The Preventive Restructuring Frameworks Directive (EU) 2019/1023 is finally in force. Following its implementation into EU member states’ national law, the directive will hopefully prove an effective tool for Europe’s restructuring practitioners, just as the continent’s economic outlook darkens.
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The recent Debtwire European Mid-Market Forum opened with a presentation from Paul Johnson of the Institute of Fiscal Studies. He warned the delegates of storm clouds gathering over the economy, suggesting that we may begin to see an increasing number of distressed credits – perhaps not as significant as in the aftermath of the financial crisis, but that the general mood suggests an imminent turning of the credit cycle.

This was the backdrop to the “When direct lending turns distressed” panel, moderated by Mariana Valle of Debtwire, in which Hogan Lovells restructuring partner, Tom Astle took part. The other panellists were Steve Morris from Beechbrook Capital, Tristan Nagler from Aurelius Investments and Ciara O’Neill from DC Advisory.
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Recently the German legislature passed a new law, exempting extraordinary profits created by the waiver of claims under restructurings from income tax liability. The amendment was necessary because the German Federal Tax Court had previously held the original administrative decree (which in a conceptually different manner avoided the tax burden on such profits) unlawful. This article gives a brief overview over the legislative history and the practical consequences of the amendment.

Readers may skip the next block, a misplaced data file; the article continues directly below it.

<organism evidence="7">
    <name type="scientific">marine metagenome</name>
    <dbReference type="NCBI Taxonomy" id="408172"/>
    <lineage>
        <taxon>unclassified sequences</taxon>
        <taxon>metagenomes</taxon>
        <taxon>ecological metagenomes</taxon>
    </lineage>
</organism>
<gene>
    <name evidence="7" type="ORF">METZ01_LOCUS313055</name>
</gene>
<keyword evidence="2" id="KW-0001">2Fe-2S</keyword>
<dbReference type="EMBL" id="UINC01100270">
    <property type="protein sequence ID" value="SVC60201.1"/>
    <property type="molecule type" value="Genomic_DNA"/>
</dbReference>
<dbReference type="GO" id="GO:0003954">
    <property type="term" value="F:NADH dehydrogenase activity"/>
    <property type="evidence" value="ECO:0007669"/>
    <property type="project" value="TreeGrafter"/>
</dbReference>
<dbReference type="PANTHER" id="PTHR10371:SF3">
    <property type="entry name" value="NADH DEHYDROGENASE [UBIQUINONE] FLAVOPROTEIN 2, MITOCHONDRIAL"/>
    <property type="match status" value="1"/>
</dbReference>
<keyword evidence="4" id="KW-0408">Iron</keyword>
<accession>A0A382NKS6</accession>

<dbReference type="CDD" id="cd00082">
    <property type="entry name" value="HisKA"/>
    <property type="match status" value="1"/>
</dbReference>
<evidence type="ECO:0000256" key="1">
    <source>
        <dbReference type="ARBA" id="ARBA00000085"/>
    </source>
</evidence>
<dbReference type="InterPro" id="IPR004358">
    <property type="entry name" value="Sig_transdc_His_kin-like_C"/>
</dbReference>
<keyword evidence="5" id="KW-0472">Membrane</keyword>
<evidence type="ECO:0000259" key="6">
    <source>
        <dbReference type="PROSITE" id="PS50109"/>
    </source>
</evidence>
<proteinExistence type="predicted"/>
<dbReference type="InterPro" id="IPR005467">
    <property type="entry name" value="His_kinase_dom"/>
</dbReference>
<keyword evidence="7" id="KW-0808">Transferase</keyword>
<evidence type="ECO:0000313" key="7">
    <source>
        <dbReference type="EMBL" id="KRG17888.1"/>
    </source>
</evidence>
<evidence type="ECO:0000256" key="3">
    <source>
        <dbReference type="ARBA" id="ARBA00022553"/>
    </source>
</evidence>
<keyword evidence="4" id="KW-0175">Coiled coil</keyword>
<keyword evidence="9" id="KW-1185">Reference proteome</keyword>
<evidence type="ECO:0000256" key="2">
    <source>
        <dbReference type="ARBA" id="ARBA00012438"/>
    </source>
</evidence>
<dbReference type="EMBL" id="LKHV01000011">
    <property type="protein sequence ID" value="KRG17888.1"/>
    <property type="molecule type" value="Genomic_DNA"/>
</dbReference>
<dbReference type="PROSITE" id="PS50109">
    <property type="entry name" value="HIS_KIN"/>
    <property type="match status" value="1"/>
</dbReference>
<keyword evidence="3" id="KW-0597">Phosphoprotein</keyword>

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The Recast Insolvency Regulation 2015/848 governs cross-border insolvency proceedings within the European Union. It provides in particular for the opening of the main proceedings by the jurisdiction of the member state where the centre of the debtor’s main interests is located (presumed to be the place of its registered office) and the opening of one or more secondary proceedings in the member states where the debtor possesses an establishment.

In the case at hand, insolvency proceedings were opened in 2012 in Romania against Izoplac, its headquarters being in Romania. In 2014, Izoplac was placed under judicial liquidation in France upon the request of a creditor. The court set the insolvency date and the Public Prosecutor petitioned for a ban on managing against the manager for failing to file for insolvency within 45 days.
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The recently published report on the evaluation of the ESUG, the German law to facilitate the restructuring of companies, states that the changes introduced by the ESUG have been received positively overall, but that there is still room for improvement in many areas. Should the EU Restructuring Directive actually be adopted at the beginning of 2019, the legislator would have the opportunity to improve the ESUG legislation and implement the EU requirements for pre-insolvency restructuring proceedings in one bill. This would give the legislator the opportunity to further increase the global competitiveness of the German insolvency code and thereby strengthen the German market as such.